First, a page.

Fred Hutchinson Cancer Research Center and the Institute of Systems Biology, both of Seattle, have received US Patent No. 7,300,755, “Methods for haplotyping genomic DNA.” The patent claims a method for separating large fragments of genomic DNA by haplotype by: a) providing a flat solid surface containing covalently bound oligonucleotide probes with a nucleotide sequence complementary to each haplotype of an HLA allele; b) contacting the oligonucleotide probes with a sample of genomic DNA under conditions conducive to specific hybridization of the genomic DNA to the oligonucleotide probes to form a genomic DNA/oligonucleotide complex; c) removing excess genomic DNA; d) denaturing the genomic DNA/oligonucleotide complex; and e) separately collecting the genomic DNA corresponding to each haplotype and separating the large fragments of genomic DNA by haplotype.
SurModics of Eden Prairie, Minn., has received US Patent No. 7,300,756, “Epoxide polymer surfaces.” The patent claims a method and a reagent composition for the covalent attachment of target molecules, such as nucleic acids, onto the surface of a substrate. The reagent composition includes epoxide groups capable of covalently binding to the target molecule. Optionally, the composition can contain photoreactive groups for use in attaching the reagent composition to the surface.
Nanogen has received US Patent No. 7,300,757, “Electronic systems and component devices for macroscopic and microscopic molecular biological reaction, analyses, and diagnostics.” The patent claims methods for the design, fabrication, and uses of an electronic system that can actively carry out and control multi-step and multiplex reactions in macroscopic or microscopic formats, including nucleic acid hybridizations, nucleic acid amplification, sample preparation, antibody/antigen reactions, clinical diagnostics, combinatorial chemistry and selection, drug screening, oligonucleotide and nucleic acid synthesis, peptide synthesis, biopolymer synthesis, and catalytic reactions.
Affymetrix has received US Patent No. 7,300,788, “Method for genotyping polymorphisms in humans.” The patent claims nucleic acid sequences that are complementary to a wide variety of human polymorphisms and can be used in a variety of analyses including genotyping a large number of SNPs in parallel. The patent also provides a collection of human SNPs that is useful for genetic analysis within and across populations.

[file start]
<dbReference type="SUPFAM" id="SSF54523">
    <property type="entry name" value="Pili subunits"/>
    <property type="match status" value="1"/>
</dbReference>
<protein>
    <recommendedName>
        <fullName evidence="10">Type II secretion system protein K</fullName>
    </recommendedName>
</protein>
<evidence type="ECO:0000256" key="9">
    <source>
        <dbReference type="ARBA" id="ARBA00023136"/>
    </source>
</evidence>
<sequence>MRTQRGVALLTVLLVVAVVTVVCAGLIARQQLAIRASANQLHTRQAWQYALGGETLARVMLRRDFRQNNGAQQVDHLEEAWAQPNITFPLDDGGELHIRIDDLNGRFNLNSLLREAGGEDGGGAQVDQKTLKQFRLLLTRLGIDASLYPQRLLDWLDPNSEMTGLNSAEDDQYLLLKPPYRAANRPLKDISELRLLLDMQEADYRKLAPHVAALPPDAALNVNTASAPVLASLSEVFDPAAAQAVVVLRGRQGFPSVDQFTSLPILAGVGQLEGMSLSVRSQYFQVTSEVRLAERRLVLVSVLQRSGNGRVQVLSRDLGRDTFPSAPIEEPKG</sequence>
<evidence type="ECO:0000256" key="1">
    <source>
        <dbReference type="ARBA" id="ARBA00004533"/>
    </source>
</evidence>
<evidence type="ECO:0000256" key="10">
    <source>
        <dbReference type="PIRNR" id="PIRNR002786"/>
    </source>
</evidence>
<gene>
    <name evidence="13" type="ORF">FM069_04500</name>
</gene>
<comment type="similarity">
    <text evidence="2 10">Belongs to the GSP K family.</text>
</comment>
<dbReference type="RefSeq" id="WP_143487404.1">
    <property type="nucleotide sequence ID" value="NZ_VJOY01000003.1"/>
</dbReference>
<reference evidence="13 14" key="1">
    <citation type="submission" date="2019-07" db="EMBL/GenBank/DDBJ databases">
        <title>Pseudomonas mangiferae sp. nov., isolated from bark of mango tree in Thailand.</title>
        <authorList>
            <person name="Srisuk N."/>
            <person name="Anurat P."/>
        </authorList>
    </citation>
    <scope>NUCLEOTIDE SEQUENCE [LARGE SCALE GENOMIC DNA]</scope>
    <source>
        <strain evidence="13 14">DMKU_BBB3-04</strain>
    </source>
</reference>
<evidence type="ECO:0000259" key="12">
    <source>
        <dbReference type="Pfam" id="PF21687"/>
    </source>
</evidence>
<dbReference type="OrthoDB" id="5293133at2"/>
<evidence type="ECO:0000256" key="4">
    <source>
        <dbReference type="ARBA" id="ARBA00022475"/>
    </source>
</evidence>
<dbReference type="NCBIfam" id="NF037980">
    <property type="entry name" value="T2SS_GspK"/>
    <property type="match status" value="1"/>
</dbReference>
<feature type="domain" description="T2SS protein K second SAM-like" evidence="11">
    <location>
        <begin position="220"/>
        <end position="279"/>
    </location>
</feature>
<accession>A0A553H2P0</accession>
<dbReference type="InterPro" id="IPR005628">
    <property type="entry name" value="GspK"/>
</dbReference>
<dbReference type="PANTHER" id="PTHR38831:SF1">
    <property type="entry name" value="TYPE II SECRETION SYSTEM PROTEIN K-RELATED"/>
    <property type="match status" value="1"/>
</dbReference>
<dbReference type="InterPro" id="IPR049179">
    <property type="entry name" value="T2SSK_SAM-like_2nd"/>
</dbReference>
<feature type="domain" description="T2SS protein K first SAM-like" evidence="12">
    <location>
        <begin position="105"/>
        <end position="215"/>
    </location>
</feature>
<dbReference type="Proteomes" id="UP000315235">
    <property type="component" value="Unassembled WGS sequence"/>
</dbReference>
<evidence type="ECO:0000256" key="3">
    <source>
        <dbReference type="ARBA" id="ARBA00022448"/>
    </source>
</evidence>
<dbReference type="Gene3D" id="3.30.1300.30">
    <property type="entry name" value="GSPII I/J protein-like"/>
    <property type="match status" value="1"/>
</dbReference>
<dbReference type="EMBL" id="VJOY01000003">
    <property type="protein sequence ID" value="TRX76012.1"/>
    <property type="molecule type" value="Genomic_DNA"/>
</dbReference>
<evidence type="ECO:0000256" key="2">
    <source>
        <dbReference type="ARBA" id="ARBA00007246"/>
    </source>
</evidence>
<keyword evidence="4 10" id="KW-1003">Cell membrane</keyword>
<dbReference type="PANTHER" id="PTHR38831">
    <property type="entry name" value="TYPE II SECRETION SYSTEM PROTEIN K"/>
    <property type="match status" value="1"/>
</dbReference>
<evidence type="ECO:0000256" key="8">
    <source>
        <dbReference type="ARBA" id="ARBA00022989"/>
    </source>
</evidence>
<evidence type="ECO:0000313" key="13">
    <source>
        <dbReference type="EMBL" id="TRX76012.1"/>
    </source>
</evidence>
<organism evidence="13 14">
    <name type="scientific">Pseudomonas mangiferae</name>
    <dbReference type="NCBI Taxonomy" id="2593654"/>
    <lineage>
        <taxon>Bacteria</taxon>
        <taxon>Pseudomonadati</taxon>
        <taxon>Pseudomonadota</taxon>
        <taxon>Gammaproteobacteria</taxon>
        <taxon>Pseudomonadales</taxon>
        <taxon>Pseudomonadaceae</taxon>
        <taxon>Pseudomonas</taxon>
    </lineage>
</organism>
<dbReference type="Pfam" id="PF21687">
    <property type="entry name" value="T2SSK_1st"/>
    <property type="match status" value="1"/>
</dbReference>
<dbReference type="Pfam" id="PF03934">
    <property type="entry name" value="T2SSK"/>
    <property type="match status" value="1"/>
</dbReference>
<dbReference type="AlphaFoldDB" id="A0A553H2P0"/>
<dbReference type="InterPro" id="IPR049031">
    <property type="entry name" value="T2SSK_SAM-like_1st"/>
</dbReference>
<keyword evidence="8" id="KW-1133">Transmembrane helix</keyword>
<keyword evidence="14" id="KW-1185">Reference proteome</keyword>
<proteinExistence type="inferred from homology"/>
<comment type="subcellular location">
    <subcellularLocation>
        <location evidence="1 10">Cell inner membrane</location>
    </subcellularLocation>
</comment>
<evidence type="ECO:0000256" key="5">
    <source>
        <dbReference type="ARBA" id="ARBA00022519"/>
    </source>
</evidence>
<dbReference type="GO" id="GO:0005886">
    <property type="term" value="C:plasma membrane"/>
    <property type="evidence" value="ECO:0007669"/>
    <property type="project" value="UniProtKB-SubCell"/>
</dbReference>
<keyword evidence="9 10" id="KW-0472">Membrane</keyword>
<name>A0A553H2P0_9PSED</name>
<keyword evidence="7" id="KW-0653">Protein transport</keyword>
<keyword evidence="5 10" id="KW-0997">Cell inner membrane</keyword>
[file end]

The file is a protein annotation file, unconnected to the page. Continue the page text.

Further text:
Agilent Technologies has received US Patent No. 7,300,798, “Chemical arrays.” The patent claims a method and apparatus for using arrays of polymers, where each array contains a pattern of features over a corresponding region on a surface of a flexible elongated web. The web may be transported in a lengthwise direction past a reading location at which a characteristic of the features is read, while restraining the web on both surfaces on either side of the reading location to assist in maintaining the reading location flat. According to the patent, each array region also may be exposed to a corresponding continuous volume of a sample fluid.
Agilent has also received US Patent No. 7,302,348, “Method and system for quantifying and removing spatial-intensity trends in microarray data.” The patent claims a method and system for quantifying and correcting spatial-intensity trends for each channel of a microarray data. The method calls for the selection of a set of features from each channel of a microarray data set. Based on the selected set of features, a surface is used to determine the intensities for all features in each channel of the set. Spatial-intensity trends within the microarray data set are then quantified, based on the surface to the intensities for each channel of the set. After the surface has been determined, the spatial-intensity trend can be removed from the array data set, the patent states.